Welcome To The Jungle
The sovereign island of Kinakuta is home to the world's first data haven — a place of unrestricted and unmonitored digital communication. Out of this haven it is issuing the first digital currency backed by physical gold. Untraceable, uncensorable transactions combined with encrypted communications drags the world into a new era: one where peoples oppressed by their governments have the tools to live, trade, and communicate freely, and a world where criminals can work in the complete and total cover of darkness. It's a dark age for surveillance, and a golden age for the chaotic, dangerous freedom of information. Like the rising of the sun, the dawning of this age cannot be stopped. Now, with economic turmoil, struggling central banks, and governments losing everything afforded by absolute control over digital communications, the threats of terror loom large, the prominence of the citadel has begun, and the human race grapples with the consequences of the final separation: money and state. One could judge Kinakuta as the destroyer of the old order, but the novus ordo seclorum is the consequence of many decisions made by free people. Who really is to blame? What good is it to assign guilt? Is humanity returning to what it once was, or becoming something new?
Kinakuta is a fictional island that appears as a central plot point in several of Neal Stephenson's books, including "Cryptonomicon", which I recently finished and absolutely would recommend to my fellow cypherpunks.
Inspired by the read, I designed a flag for Kinakuta, which despite Cryptonomicon being released in 1999 nobody seems to have undertaken. Of course, better flags could be imagined but this one bridges the gap between the concept of digital gold in the '90s to the concept of digital gold today, which is Bitcoin.
The letters at the bottom of the flag have the English letters KINAKUTA hidden in them among some accents and other diacritics to make it look like a vaguely middle-eastern script, as Kinakuta is described as being primarily settled by Malay peoples whose language borrows from Sanskrit, Tamil, Hindustani, Persian, Portuguese, Dutch, Sinitic, and Arabic languages.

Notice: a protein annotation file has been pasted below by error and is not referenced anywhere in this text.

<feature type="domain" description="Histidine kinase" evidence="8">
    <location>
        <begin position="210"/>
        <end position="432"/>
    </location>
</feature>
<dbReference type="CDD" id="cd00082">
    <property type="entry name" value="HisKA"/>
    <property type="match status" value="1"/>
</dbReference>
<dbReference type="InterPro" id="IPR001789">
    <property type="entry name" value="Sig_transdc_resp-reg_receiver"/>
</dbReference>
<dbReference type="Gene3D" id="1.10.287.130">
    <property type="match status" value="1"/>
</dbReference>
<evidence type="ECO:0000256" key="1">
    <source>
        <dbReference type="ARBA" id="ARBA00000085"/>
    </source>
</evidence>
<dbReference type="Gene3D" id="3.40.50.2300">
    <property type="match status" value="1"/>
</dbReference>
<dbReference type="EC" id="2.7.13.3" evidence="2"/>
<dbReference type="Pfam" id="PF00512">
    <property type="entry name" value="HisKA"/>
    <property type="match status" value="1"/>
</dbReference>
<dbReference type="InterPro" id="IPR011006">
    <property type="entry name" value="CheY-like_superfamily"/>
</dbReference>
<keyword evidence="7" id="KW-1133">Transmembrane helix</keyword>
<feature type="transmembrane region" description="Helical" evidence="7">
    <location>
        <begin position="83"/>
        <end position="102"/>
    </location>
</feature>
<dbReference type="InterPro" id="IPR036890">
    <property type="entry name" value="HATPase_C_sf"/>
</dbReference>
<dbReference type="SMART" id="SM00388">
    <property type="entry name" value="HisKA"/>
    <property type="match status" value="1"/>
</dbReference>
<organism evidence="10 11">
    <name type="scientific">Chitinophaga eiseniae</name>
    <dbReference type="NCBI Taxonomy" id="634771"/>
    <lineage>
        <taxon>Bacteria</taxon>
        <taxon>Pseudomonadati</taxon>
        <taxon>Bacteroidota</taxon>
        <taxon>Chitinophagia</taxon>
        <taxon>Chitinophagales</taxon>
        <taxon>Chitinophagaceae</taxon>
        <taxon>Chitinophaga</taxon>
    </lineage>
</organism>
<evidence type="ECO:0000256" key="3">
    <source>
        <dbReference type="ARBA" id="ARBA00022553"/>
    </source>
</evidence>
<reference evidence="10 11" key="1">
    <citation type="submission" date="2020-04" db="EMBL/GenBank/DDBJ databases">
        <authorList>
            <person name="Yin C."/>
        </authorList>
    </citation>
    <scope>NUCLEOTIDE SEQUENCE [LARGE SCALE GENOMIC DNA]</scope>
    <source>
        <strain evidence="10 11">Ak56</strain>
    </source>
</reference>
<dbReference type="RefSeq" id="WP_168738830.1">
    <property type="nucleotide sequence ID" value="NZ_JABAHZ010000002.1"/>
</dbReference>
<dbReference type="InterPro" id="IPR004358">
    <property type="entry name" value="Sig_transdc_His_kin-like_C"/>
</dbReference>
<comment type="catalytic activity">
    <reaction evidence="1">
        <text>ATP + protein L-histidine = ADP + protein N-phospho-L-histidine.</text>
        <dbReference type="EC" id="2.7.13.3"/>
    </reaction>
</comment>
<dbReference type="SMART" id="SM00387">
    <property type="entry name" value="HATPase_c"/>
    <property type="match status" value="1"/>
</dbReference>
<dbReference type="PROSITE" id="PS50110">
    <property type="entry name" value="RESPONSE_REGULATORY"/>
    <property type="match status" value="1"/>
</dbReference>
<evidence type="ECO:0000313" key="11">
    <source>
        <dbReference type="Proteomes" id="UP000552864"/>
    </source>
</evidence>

The crest on the flag depicts the ED25519 cryptographic elliptical curve surrounding a tableau wherein two scimitars point outward symbolizing Kinakuta's sovereignty and representing the middle-eastern culture from which the sultanate descended; the scimitars overlay stacks of gold bars, representing the wealth that Kinakuta protects in terms of real gold and digital gold; the palm trees represent the island and its climate and culture; the two opposing keys represent the public key cryptography that secures the wealth of Kinakuta and all who use the data haven, and the ED25519 curve appears again as the mathematical truth that binds the keys together; the crown represents the sultan and his lineage. The ED25519 curve that surrounds the tableau opens upward as a cave opens to the surface, symbolizing the data haven which is deep under a mountain, immune to nuclear attacks.
The flag of Kinakuta represents loyalty to a new kind of sovereign nation. It isn't an island. It's a set of ideals. Unlike many nations who fail to live up to — or worse — abandon their founding ideals, the ideals that Kinakuta represents are incorruptable because they are woven into the fabric of every human heart and accessible by any digital device: truth, privacy, identity, opportunity, ownership, value, and time. All made possible by the opt-in nature of digital cryptographic systems and ubiquitous worldwide communication networks.